6. “You get more days off than regular jobs. You should be more energized”. That would be a no, as well. Every job, not just nursing, has its own stresses. It’s incorrect to assume that nursing is a light job merely based on less days of work. We work 12 hour shifts, often longer when a patient is in distress. We require a great deal of rest and often solitude to reflect on the enormity of what we recently faced, and our decisions. We often prefer the company of just our pets, who have no demands except to be near us. We may like to go to a party, but find ourselves exhausted after only a drink and overwhelmed by too many people, longing for sleep and the bliss of drifting off into oblivion of only calming thoughts - we actually admire anyone who can finish a day’s work and be fresh enough to go out that same night. Maybe people perceive us as boring homebodies, but we are sometimes just honestly content with perfect quiet, a sort of stillness so we can face another day.
7. “ The doctor saved my life.” In many regards, this is true. The role of the doctor is integral in patient care. However, it would be incorrect to assume a life is saved unilaterally. Nurses make critical decisions that contribute to saving lives. But it would also be incorrect to assume nurses are the only ones saving lives. It takes a team effort to save a life, and often it starts with the patient care technician, or the nursing assistant, who noticed something was amiss. It’s the collaboration of many disciplines that anticipate, and contribute to quality of care - from the lab tech who draws blood when no one else can find a vein, to the radiologist with educated diagnostic skills to the pharmacist who catches fatal errors. Everyone’s role is unique, everyone’s role is important. And everyone has one goal. To care for, and maintain the dignity of human life.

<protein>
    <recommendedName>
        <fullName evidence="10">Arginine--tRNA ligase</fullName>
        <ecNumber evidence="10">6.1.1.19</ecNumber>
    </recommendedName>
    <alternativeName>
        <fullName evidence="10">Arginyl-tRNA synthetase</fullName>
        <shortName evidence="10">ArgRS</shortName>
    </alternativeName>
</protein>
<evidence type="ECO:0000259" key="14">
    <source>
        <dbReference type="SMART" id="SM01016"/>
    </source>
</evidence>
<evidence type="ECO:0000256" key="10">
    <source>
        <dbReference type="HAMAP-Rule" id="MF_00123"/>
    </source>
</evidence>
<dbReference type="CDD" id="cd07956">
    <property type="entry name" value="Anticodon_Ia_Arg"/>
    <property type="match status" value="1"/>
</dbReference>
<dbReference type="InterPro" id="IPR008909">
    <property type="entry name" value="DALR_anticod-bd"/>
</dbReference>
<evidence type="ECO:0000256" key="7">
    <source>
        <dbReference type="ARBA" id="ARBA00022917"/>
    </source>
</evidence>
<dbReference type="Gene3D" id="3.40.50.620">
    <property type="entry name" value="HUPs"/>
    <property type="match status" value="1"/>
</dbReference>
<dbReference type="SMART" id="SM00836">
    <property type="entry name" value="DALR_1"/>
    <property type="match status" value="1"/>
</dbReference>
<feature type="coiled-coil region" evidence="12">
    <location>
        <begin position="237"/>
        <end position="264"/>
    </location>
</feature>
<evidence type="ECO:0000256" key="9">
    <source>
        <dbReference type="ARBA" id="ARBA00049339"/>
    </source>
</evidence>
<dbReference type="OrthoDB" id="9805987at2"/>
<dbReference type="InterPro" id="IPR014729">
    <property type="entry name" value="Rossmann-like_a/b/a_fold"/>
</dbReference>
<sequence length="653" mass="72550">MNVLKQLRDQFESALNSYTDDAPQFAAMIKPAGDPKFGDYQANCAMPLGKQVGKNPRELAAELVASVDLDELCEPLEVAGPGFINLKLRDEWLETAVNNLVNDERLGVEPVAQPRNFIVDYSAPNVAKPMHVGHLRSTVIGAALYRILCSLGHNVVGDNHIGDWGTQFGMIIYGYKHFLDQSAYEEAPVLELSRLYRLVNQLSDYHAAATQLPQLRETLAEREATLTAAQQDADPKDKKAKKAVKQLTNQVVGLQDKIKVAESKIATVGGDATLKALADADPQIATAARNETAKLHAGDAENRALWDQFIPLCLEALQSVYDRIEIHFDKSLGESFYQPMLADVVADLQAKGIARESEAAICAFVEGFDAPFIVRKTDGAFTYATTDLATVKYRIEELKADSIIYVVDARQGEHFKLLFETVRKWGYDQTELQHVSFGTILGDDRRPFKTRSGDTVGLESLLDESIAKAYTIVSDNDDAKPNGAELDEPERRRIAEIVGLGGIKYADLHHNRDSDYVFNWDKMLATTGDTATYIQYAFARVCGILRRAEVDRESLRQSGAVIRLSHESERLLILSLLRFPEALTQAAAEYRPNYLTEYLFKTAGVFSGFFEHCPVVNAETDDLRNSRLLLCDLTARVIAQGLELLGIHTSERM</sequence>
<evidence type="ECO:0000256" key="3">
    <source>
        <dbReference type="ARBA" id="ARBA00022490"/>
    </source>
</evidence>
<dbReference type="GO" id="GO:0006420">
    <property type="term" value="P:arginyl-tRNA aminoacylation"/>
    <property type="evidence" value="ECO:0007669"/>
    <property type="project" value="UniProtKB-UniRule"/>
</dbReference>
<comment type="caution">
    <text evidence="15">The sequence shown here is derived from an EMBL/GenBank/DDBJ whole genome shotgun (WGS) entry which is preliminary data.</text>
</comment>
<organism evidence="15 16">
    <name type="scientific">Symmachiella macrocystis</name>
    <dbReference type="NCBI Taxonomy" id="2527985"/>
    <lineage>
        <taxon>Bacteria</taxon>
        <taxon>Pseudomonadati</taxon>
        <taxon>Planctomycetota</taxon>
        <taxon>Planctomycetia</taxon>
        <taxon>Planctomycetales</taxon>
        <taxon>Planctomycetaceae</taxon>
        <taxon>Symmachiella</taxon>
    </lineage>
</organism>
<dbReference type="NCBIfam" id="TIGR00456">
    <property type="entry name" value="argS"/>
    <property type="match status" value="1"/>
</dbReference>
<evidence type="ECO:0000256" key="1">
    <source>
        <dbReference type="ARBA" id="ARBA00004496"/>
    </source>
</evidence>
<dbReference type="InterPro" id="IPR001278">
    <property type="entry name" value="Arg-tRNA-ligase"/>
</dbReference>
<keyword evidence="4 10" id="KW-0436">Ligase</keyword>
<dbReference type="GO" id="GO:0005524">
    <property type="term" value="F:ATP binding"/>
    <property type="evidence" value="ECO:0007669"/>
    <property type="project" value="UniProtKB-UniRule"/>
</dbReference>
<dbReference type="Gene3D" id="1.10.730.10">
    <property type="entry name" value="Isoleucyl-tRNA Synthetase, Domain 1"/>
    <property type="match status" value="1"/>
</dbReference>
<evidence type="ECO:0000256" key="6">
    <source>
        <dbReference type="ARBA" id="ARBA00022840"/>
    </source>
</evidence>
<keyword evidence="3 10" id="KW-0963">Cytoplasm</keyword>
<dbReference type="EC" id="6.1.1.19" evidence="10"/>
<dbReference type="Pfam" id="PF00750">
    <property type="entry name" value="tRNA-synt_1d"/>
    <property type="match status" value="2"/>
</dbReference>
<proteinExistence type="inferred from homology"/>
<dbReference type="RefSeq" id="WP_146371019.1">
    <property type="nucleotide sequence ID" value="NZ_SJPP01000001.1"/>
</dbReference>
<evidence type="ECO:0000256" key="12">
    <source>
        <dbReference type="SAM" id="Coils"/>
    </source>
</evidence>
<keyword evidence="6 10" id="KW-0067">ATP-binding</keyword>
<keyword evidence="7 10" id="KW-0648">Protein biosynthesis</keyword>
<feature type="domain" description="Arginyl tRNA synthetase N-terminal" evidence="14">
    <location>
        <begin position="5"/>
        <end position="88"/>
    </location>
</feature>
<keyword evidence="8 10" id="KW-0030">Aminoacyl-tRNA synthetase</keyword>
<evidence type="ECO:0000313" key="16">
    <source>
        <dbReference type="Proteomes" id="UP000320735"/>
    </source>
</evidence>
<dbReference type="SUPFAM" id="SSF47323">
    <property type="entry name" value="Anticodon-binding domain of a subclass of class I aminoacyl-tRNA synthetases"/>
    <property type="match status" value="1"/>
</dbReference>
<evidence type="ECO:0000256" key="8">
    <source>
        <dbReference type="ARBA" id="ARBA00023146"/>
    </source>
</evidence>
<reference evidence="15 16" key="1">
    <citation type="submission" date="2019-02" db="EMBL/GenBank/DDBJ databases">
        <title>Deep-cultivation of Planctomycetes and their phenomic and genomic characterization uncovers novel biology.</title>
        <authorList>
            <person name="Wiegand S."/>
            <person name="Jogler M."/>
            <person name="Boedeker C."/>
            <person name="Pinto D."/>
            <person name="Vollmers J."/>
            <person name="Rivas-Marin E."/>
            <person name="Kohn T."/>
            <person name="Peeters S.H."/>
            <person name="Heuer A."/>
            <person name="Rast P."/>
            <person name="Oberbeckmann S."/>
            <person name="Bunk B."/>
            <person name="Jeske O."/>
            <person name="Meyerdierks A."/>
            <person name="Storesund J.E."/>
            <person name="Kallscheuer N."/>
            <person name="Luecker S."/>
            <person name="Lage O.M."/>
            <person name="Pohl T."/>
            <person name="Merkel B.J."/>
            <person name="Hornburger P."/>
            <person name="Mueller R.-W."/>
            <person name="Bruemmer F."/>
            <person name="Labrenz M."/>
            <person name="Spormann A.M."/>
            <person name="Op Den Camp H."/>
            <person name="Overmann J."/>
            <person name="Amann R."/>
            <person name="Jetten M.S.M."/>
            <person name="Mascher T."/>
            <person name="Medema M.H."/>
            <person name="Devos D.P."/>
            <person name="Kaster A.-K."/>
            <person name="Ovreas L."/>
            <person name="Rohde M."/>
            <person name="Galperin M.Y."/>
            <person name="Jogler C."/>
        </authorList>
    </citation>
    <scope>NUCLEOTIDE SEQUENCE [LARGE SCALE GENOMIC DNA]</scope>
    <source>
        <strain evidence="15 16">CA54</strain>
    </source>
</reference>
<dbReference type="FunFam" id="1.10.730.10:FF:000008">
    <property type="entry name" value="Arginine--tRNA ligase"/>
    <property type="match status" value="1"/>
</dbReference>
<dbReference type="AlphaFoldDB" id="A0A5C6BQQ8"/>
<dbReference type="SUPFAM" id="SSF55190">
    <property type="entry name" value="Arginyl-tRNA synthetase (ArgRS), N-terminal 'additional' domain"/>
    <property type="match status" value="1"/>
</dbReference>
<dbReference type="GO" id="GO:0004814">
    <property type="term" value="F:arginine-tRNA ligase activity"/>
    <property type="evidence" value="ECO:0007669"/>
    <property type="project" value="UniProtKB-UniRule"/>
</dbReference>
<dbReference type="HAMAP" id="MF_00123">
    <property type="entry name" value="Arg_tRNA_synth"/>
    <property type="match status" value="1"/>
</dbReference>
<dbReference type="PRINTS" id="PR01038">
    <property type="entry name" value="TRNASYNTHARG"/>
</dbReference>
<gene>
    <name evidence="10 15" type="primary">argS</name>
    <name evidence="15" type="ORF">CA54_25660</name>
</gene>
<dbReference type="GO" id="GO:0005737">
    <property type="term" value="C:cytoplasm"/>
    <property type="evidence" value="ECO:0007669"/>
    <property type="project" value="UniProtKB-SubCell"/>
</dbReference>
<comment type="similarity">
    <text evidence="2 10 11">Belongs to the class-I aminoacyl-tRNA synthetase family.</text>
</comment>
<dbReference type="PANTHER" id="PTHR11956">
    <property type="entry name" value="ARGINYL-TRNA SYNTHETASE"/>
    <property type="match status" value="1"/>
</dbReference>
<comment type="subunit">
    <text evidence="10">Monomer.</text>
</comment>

8. “There isn’t any real growth in nursing. You’ll always be a nurse.” This may surprise people, but we are just fine being called a nurse. But do not say “just a nurse.” It minimizes what we do. Nursing actually has a great deal of growth opportunities. Many of which the public do not even see. And we are ok with that. A great deal of growth is internal, and we carry that with each patient we meet. Besides, titles do not solely bring respect. It’s character, and how well we honor one another and what we do.
9. “Nurses complain all the time.” Hmm. This may be true. Oops. We spend 12 hours practicing patience, mediating between doctors, families, pharmacy, advocating for patients, other nurses and debating supervisors about safety. We are not complaining about our job. We love being nurses, we are complaining about the LIMITS of the job. Every job has its difficulties, its stresses, and struggles. This is just simply ours. Please understand, and support us when we feel discouraged, and not very social or cheery. Sometimes we are conserving our smiles and positivity for our patients and coworkers.
10. Nurses are strong, resilient and tougher than people would guess.
Actually, this is true ;)